The Food Crisis & Big Box Thinking

by | Oct 6, 2011

There is a crisis in food supply. This critical imbalance of food demand to food supply will peak sometime in the next 30 years leaving large groups of people without enough access to nutritious food.

Only a tiny group of experts in sustainable agriculture and the food industry talk seriously about the looming food crisis. As populations grow, especially in developing countries, and food production is affected by a changing climate, the increasing price of oil, dwindling supplies in fish and other commodity crops, demand for food will outstrip supply in greater and greater margins.

There is an even smaller number of people who talk seriously about solutions and offsets. So, I have an alternative scenario that I think is the only realistic option and which – luckily for us – will not require any big government spending, coordination among nations, or large investments in food manufacturing.

Thinking out of the “Big” Box

I am an optimist and a fervent supporter of capitalism and free markets. It’s not so much a personal philosophy rather than a look at the empirical story of thousands of years of human history. Humans need to eat, humans are creative, and humans are resourceful. So what does a hungry, resourceful, creative human do? S/he grows a crop, eats what s/he needs, sells or barters the rest for another need, and repeats the same process in a continuous loop. Sometimes, a lucky and enterprising person with a bumper crop makes a little extra capital and is able to build a barn or farm an extra field. This is the lesson of human behaviour that will once again come around in the coming decades.

It’s not rocket science, but it’s scary to many consumers because (1) they’re used to eating and buying whatever they want, whenever they want it, and paying very little for it; (2) they don’t like to have limited choices; (3) they don’t like change; and (4) they have been shielded from the true value of food.

But change is coming, like it or not. Companies, especially food companies, will be changing their business models out of necessity. Instead of selling a million units at a very low price, they will be selling half a million at double the price. And consumers, instead of buying large volumes at low prices, will be buying a lot less at higher prices. Over the long run, the amount of the average financial transaction will likely stay fairly stable and in line with normal inflation, but the amount of product that changes hands will be decidedly different.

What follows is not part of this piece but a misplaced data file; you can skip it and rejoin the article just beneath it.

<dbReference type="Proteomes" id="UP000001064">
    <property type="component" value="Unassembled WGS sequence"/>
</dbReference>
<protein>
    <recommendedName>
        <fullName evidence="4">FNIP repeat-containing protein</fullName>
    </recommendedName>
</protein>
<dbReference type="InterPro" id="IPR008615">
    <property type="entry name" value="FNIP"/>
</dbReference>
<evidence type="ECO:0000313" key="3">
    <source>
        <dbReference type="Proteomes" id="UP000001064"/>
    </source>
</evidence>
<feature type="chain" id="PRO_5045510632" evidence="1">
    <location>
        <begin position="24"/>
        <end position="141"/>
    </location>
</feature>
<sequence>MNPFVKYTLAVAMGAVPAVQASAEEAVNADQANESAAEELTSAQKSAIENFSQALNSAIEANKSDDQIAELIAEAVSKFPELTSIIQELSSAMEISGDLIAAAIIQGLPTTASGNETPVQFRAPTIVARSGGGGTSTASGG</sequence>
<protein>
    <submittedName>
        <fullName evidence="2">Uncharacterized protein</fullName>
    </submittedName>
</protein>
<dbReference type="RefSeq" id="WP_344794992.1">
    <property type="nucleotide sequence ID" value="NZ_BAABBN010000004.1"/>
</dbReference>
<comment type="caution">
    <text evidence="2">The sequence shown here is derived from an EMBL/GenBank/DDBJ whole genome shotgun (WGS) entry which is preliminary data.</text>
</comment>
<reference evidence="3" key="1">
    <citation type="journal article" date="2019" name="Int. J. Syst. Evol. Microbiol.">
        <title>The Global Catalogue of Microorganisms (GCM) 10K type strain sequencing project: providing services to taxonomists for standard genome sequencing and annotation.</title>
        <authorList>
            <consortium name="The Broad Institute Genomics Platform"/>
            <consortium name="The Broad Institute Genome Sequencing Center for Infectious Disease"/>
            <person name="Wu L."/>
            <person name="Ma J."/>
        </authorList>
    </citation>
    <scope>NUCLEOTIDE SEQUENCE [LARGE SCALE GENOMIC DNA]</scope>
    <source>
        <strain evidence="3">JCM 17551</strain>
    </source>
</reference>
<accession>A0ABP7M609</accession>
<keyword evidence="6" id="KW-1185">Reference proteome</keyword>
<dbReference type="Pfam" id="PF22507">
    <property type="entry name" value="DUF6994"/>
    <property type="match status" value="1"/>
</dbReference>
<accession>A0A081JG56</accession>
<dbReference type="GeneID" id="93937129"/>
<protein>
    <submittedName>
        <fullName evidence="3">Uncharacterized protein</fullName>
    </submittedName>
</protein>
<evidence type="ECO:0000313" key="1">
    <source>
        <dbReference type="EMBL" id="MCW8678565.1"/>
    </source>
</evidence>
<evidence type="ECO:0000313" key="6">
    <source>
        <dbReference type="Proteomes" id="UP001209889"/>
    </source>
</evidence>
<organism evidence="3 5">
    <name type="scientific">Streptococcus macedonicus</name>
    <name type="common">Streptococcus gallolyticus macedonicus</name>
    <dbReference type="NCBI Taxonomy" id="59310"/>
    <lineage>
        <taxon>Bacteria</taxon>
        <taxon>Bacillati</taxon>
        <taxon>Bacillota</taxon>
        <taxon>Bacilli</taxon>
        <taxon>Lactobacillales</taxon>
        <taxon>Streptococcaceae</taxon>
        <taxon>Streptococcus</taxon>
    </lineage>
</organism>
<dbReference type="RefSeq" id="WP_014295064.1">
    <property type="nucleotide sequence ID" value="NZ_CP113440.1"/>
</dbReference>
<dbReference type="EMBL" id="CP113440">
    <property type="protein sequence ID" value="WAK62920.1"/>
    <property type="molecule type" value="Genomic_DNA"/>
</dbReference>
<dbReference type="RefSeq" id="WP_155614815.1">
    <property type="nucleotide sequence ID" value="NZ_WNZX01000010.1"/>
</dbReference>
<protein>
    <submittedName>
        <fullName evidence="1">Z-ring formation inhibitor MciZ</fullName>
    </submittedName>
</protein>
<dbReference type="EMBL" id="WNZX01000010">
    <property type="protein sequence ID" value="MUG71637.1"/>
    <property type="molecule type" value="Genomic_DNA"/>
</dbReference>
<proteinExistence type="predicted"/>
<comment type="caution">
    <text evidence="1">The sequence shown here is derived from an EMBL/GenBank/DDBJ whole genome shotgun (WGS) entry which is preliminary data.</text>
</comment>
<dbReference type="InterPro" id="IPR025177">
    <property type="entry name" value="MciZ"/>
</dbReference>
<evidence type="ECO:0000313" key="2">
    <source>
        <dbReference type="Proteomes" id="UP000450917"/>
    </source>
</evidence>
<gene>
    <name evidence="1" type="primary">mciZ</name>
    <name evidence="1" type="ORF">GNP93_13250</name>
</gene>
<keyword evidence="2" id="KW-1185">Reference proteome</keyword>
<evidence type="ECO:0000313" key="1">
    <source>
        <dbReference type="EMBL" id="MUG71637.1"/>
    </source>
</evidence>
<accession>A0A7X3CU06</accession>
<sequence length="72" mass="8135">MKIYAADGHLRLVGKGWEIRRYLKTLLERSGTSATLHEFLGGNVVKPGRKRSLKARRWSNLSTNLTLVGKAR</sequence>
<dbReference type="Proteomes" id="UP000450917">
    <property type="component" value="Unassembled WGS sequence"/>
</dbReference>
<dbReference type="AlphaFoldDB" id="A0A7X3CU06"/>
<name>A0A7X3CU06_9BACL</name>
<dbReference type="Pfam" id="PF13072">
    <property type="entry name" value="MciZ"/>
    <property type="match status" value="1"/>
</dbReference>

The true cost of food and waste

If you’ve ever spent time on a farm – an industrial farm or a small farm with people working the fields day in and day out – you get a very clear understanding of the cost of food production. Even if you’ve worked a community garden, your own backyard, or a little pot of tomatoes and herbs in a balcony pot, you have a better understand of the value of a tomato than most people. Imagine that cost multiplied out by all the food being produced worldwide, and perhaps you can start to get your head around the real cost of producing and distributing food.

In 2008, the UK’s Waste & Resources Action Programme (WRAP) did a study and found that as much as 18% – 27% of all food that is bought for the home is thrown away. That number is higher for households in the US and even higher for restaurants. Consider this: Let’s say in five years you buy a loaf of bread. Let’s say it costs $7 (compared to the $2-3 you’d pay today). You and your family eat 2/3 of the loaf in the 3-4 days after purchase (as you do now) and then you’re left with 1/3 of the loaf. In today’s market, at today’s prices, you probably wouldn’t think twice about throwing the rest away. But what if you’d paid $7 for it? What if the next loaf was going to cost you $8 or $10? Wouldn’t you think again about what you could do with that last 1/3? Perhaps dip it in egg and make French toast, or soak it and make a bread pudding. How about freezing half when you buy it and defrost it as you need it? You know that if you were paying $8 or $10 for a regular loaf of bread, you would definitely think a lot differently about throwing that 1/3 away. Not to mention that you would likely be eating less, and perhaps even lose a pound or two in the process. You could simplify this by saying that the cost per calorie will be readjusted upwards — and therefore we may also benefit from the side-effect of eating less calories and thereby addressing some of the worst effects of obesity in the process (but that’s another topic).

A market adjustment

Things that cost more are more valuable to us. We take better care of them. Think about our cars, our homes, or our branded shoes. Food has been subsidized for so long, and we have been shielded from the real cost of food production, that we don’t value it as highly as we should. So, you could call it a market adjustment. In the not so far off future (in some ways it’s already started), food prices will slowly be adjusted to reflect a more realistic cost of production, thereby slowly changing our consumption behavior, thereby slowly reducing the amount we buy (and waste), thereby slowly increasing the amount of supply left in the marketplace, thereby slowly allowing for a greater demand of food around the world. As an optimist, I think that this alone will be an important and influential offset to the food crisis being predicted. I could be wrong, but I certainly don’t want to put all my faith in governments to save us.

Sara Pax is the president of Bluehorse Associates, a developer of environmental sustainability metrics solutions specialized in the food and beverages industry that includes the web-based, lifecycle assessment and product carbon footprinting tool Carbonostics.


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